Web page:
Paul Oberjuerge header image 2

Going Off the Grid

March 13th, 2019 · No Comments · Uncategorized

So, disappearing is not impossible. Not yet!

And thank goodness for that.

Not to say it’s easy to go off the grid. I mean, completely off the grid. Like, no one can find “the you” of this moment. Even with so much of you well known to list-making authorities and rapacious commercial entities who want to sell you something — and then sell your data to other commercial entities.

We have seen two stories this week that demonstrate that, yes, an American can get lost, re-invent himself/herself and stay under the radar.

It is sort of a recurrent fantasy for some of us. One I will never act on, but like to consider.

If I wanted to opt out of the Age of Big Data … if I wanted to disappear … how would I do it?

Most of my musings usually start with “crossing the border to Mexico in the middle of a moonless night”.

OK, then what, smart guy?

I would leave behind all the markers of existence and location. No credit cards. No internet. No mobile phone,

I would carry a lot of cash — probably a lot of it in Mexican pesos, for a start — and pay for everything with that cash.

I would wear a beard and sunglasses. Maybe a hair piece.

I would go to a border town, in Mexico, and take a bus to the dullest, least-known but peaceful town, where I would walk up to a little house I bought years before through a shell company.

I would need to know more than a little Spanish. I would somehow have to blend in, if I’m not going to keep moving — and my idea is I would not.

And when I talk about any of this with friends or family, they tend to be amused. “Yeah, sure, that’s gonna work.” They figure the whole town would be talking about the American who doesn’t go out much and pays cash and speaks really bad Spanish.

The thing is, I don’t want to vanish. I am tied to relatives and friends. I won’t willingly leave.

But isn’t the idea of disappearing just a teeny bit fun?

The New York Times today printed a story about a tech-savvy guy from North Carolina who believes he has done enough to consider himself successfully “vanished”. Though he is right there, in plain sight, apparently still in the U.S. — just known by another name that he has invented for himself.

The story outlines 15 steps the man took to make this possible. It involves acting mostly through limited liability companies (three states do not require a name when creating an LLC, as they are best known).

It also involves a ramshackle “home” — a place he purchased just so that he could give its address to the department of motor vehicles. As well as VPNs for internet access, working remotely at all times and changing his phone number often — using burner phones, most of the time.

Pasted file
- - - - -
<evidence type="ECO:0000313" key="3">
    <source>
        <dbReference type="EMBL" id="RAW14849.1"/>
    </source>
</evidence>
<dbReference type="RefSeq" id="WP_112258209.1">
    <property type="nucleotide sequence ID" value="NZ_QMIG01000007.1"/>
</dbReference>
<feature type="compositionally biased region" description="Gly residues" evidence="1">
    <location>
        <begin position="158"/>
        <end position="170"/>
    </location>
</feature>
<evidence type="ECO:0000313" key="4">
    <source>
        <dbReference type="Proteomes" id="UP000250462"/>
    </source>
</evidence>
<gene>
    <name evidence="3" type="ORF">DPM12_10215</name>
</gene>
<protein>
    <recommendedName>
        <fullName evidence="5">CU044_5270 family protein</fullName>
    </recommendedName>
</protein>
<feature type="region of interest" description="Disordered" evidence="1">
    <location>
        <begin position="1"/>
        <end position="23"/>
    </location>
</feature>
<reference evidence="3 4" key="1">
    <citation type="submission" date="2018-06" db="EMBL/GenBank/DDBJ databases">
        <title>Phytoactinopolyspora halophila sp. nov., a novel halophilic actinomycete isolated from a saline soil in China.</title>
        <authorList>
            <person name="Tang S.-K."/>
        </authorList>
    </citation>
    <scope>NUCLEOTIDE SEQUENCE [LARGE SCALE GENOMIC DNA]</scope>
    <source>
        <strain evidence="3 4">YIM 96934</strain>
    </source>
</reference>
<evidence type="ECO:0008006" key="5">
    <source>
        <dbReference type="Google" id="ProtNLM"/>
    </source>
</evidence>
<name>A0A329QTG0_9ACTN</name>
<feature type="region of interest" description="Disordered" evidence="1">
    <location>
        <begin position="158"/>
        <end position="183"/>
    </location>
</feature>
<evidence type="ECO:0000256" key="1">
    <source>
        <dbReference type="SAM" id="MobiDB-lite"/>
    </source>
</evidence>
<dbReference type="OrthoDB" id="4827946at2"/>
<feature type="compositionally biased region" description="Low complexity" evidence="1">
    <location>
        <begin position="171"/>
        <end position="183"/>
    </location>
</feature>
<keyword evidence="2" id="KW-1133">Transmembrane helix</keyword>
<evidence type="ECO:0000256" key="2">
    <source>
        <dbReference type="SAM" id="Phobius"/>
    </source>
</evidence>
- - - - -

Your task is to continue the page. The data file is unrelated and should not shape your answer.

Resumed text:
And doing some basic disguise work, in an age of ubiquitous video cameras, by cutting his beard and wearing hats and sunglasses when he is out of doors.

And then he hired a private detective to see if the latter could find him … if he had left behind some marker. Apparently, he has not. (Though I wonder about fingerprints and facial recognition equipment, and retina scans … but also his giving his real passport to authorities during a trip to Tokyo.)

The man estimates it cost him $30,000 to begin a new life, which doesn’t seem all that expensive if he continues to live in the U.S.

The other is not a sort of paranoid hobby, like the North Carolina man’s shtick. This one is a woman who left home and went to New York City at the age of 14, added nine years to her alleged age, got a fake driver’s license and also a Medicaid card with a new name on it.

She disappeared one day in 1997, upsetting her family, who had no idea where she was.

And they never would have found her, had not the woman reached out to her sister after being gone for 21 years. A period during which she located her mother on Facebook and followed her feed … a key development that led to her return to her childhood home in Baltimore, of her own volition, at age 35, bringing four children with her.

This story was reported by the Washington Post, and it seems to suggest some fake ID in a very big city is a pretty good way to leave authorities and families clueless as to what happened to her.

It helps, it seems, that she chose a new life for herself more than 20 years ago — before Big Data was as all-seeing as it seems now.

So, yes, maybe so … still possible to vanish. But in 2019, with ID demanded here, there, everywhere … it’s harder to do than ever.




0 responses so far ↓

  • There are no comments yet...Kick things off by filling out the form below.

Leave a Comment